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Flickr Photos Used Without Permission to Train AI Facial Recognition


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#1 LFC

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Posted 11 October 2019 - 08:52 AM

This is creepy. They didn't even need permission to download and database childrens' photos.

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The pictures of Chloe and Jasper Papa as kids are typically goofy fare: grinning with their parents; sticking their tongues out; costumed for Halloween. Their mother, Dominique Allman Papa, uploaded them to Flickr after joining the photo-sharing site in 2005.

None of them could have foreseen that 14 years later, those images would reside in an unprecedentedly huge facial-recognition database called MegaFace. Containing the likenesses of nearly 700,000 individuals, it has been downloaded by dozens of companies to train a new generation of face-identification algorithms, used to track protesters, surveil terrorists, spot problem gamblers and spy on the public at large. The average age of the people in the database, its creators have said, is 16.

“It’s gross and uncomfortable,” said Mx. Papa, who is now 19 and attending college in Oregon. “I wish they would have asked me first if I wanted to be part of it. I think artificial intelligence is cool and I want it to be smarter, but generally you ask people to participate in research. I learned that in high school biology.”

By law, most Americans in the database don’t need to be asked for their permission — but the Papas should have been.

As residents of Illinois, they are protected by one of the strictest state privacy laws on the books: the Biometric Information Privacy Act, a 2008 measure that imposes financial penalties for using an Illinoisan’s fingerprints or face scans without consent. Those who used the database — companies including Google, Amazon, Mitsubishi Electric, Tencent and SenseTime — appear to have been unaware of the law, and as a result may have huge financial liability, according to several lawyers and law professors familiar with the legislation.

How MegaFace was born
How did the Papas and hundreds of thousands of other people end up in the database? It’s a roundabout story.

In the infancy of facial-recognition technology, researchers developed their algorithms with subjects’ clear consent: In the 1990s, universities had volunteers come to studios to be photographed from many angles. Later, researchers turned to more aggressive and surreptitious methods to gather faces at a grander scale, tapping into surveillance cameras in coffee shops, college campuses and public spaces, and scraping photos posted online.

According to Adam Harvey, an artist who tracks the data sets, there are probably more than 200 in existence, containing tens of millions of photos of approximately one million people. (Some of the sets are derived from others, so the figures include some duplicates.) But these caches had flaws. Surveillance images are often low quality, for example, and gathering pictures from the internet tends to yield too many celebrities.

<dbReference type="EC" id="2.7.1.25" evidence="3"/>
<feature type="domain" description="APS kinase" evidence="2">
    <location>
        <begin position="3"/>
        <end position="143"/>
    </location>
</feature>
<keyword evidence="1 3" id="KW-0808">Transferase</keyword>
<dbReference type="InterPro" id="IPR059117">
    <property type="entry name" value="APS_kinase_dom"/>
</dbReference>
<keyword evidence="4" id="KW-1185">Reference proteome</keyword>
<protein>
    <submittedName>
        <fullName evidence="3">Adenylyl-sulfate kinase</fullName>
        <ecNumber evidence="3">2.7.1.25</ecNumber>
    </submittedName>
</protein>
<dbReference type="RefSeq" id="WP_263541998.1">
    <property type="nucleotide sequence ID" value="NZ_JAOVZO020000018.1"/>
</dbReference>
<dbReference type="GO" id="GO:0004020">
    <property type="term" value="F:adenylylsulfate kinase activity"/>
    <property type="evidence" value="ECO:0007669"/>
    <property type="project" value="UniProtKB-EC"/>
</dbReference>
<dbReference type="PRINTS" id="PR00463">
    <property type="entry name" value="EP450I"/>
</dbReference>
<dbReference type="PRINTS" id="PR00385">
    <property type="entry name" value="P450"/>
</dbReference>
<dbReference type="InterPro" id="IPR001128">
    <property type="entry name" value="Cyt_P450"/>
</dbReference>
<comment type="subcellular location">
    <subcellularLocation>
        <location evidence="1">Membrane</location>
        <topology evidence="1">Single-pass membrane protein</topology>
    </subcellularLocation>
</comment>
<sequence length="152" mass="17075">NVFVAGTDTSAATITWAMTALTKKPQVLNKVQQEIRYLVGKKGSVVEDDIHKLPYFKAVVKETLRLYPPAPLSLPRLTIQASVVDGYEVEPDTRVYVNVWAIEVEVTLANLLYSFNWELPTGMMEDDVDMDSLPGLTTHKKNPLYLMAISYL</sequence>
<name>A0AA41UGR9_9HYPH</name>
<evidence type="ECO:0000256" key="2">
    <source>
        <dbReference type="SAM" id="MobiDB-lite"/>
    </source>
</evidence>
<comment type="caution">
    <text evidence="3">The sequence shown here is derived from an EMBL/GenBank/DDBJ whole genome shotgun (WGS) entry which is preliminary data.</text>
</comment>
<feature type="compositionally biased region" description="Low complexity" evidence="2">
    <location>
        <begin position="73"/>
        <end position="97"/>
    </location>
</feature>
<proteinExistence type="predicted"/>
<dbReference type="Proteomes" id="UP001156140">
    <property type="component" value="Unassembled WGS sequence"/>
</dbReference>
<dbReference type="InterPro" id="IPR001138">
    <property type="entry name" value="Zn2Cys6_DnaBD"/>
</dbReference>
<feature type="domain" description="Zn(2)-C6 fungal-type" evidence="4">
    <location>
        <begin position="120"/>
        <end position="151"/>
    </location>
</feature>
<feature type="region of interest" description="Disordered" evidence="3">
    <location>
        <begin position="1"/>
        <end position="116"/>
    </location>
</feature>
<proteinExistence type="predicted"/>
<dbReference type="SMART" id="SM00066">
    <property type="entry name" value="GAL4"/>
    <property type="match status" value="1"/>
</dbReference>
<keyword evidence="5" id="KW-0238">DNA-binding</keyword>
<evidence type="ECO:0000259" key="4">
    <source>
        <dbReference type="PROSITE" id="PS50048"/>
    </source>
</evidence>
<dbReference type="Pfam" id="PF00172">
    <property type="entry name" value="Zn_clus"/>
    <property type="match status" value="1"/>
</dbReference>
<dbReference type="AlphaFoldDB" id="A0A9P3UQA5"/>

In June 2014, seeking to advance the cause of computer vision, Yahoo unveiled what it called “the largest public multimedia collection that has ever been released,” featuring 100 million photos and videos. Yahoo got the images — all of which had Creative Commons or commercial use licenses — from Flickr, a subsidiary.

The database creators said their motivation was to even the playing field in machine learning. Researchers need enormous amounts of data to train their algorithms, and workers at just a few information-rich companies — like Facebook and Google — had a big advantage over everyone else.

“We wanted to empower the research community by giving them a robust database,” said David Ayman Shamma, who was a director of research at Yahoo until 2016 and helped create the Flickr project. Users weren’t notified that their photos and videos were included, but Mr. Shamma and his team built in what they thought was a safeguard.

They didn’t distribute users’ photos directly, but rather links to the photos; that way, if a user deleted the images or made them private, they would no longer be accessible through the database.

But this safeguard was flawed. The New York Times found a security vulnerability that allows a Flickr user’s photos to be accessed even after they’ve been made private. (Scott Kinzie, a spokesman for SmugMug, which acquired Flickr from Yahoo in 2018, said the flaw “potentially impacts a very small number of our members today, and we are actively working to deploy an update as quickly as possible.” Ben MacAskill, the company’s chief operating officer, added that the Yahoo collection was created “years before our engagement with Flickr.”)

Additionally, some researchers who accessed the database simply downloaded versions of the images and then redistributed them, including a team from the University of Washington. In 2015, two of the school’s computer science professors — Ira Kemelmacher-Shlizerman and Steve Seitz — and their graduate students used the Flickr data to create MegaFace.

Containing more than four million photos of some 672,000 people, it held deep promise for testing and perfecting face-recognition algorithms.

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#2 golden_valley

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Posted 11 October 2019 - 10:20 AM

We all rush to use new technology...whether it's a way to upload photos or to conceive a baby. It seems no one in society ever spent so much as 20 seconds to think about whether the technology will lead to adverse consequences. Is it failure of imagination or is it laziness and desire for a favored outcome?





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